Norway’s Talented Pop Smash

You will be forgiven as an American if you wonder why Norwegian pop group a-ha is receiving a full-blown documentary in the revealing a-ha: The Movie. A-ha became superstars overnight in 1985 when their signature tune “Take On Me” hit #1 and became a worldwide smash, helped by one of the most popular and innovative music videos of the 1980s.

The pop group’s debut album sold over ten million units but soon lost the American market with their second album, never regaining a foothold here in the States. A-ha continued having massive success overseas and in Europe, remaining a potent creative force with commercial appeal. They still pull huge numbers on tour thanks to eleven albums and millions of record sales.

A-ha: The Movie depicts a talented band with a lot of baggage and how they’ve gotten to where they are today

Intimate and expansive, the documentary takes a subtle approach explaining the inner dynamics inside a-ha. A-ha: The Movie from Thomas Robsahm traces the group’s history all the way back to its days as three Norwegian teenagers looking far beyond their native country. Lead singer Morten Harket, keyboardist Magne Furuholmen, and guitarist Pål Waktaar-Savoy all dreamed of becoming music stars, inspired by the likes of the Doors, Queen, and Uriah Heep. They journeyed to London hoping to make it big.

The three band members give their personal perspectives in revealing and often candid solo interviews. The semi-authorized documentary recounts their staggering early successes as pop stars while chronicling their struggles as each member went their separate ways in the 1990s. Once close friends, the three a-ha members only reunite today when sharing the stage.

A-ha: The Movie depicts a talented band with a lot of baggage over the years, remaining together despite personal conflicts and ego issues. Their early albums receive the majority of the focus, juxtaposed to their recent touring adventures and the recording for an unplugged album in the past decade.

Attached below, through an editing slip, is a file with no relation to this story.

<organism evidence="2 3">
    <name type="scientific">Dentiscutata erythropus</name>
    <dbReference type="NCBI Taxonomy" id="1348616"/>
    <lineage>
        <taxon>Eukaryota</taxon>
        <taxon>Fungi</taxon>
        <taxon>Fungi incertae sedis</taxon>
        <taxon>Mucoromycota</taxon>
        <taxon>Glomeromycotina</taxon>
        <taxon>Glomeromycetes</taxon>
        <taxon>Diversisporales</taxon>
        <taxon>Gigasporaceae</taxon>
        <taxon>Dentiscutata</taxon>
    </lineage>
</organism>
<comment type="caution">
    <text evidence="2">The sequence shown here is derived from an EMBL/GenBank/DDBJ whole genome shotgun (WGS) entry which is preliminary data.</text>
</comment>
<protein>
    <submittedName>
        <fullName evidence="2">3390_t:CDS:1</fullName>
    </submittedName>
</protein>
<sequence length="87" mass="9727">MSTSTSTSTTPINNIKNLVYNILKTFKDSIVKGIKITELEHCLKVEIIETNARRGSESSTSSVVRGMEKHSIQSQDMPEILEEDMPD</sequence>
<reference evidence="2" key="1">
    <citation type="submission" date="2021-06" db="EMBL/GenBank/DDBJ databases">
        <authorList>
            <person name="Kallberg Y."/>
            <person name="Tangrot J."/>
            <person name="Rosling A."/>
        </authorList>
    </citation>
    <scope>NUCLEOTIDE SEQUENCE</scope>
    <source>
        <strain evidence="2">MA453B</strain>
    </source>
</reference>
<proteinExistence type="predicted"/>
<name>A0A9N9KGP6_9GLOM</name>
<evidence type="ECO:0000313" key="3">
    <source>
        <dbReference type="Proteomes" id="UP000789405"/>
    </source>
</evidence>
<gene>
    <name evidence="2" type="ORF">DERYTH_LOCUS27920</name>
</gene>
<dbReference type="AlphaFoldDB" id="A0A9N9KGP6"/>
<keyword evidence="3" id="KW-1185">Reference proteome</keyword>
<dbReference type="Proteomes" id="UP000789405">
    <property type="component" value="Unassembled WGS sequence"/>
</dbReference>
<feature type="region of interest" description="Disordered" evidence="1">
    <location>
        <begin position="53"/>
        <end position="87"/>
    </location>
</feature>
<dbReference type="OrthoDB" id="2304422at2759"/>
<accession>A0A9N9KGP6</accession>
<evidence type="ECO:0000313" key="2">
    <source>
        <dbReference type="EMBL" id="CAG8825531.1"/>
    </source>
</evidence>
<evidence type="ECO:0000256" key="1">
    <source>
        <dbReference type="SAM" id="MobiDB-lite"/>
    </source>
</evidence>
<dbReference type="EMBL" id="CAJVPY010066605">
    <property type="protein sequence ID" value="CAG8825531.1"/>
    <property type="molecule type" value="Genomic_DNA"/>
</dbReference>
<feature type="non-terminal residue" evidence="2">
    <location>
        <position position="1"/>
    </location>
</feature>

Pål is the group’s primary songwriter and driving creative force. Which the documentary reveals Morten and Magne grew to resent over the years, as their contributions were minimized or discounted. With his good looks and charismatic front-man personality, Morten inevitably received the bulk of media attention in the band. Brewing rivalries between the trio drove them all to solo careers until realizing a-ha was where their bread was buttered.

The documentary paints an interesting picture of the pressures faced by young bands when a song like “Take On Me” rockets them to fame early in their careers. Fans now expected a pop sound after its success and the group felt pressured to fit that mold. Anyone who survived the 1980s can remember the iconic music video for the catchy song, a bewitching blend of live-action and hand-drawn animation.

Tight, polished, and loaded with popular songs from a-ha, The Movie captures a personal side of the Norwegian band from different angles. It should become a prized treasure for their many fans across the globe.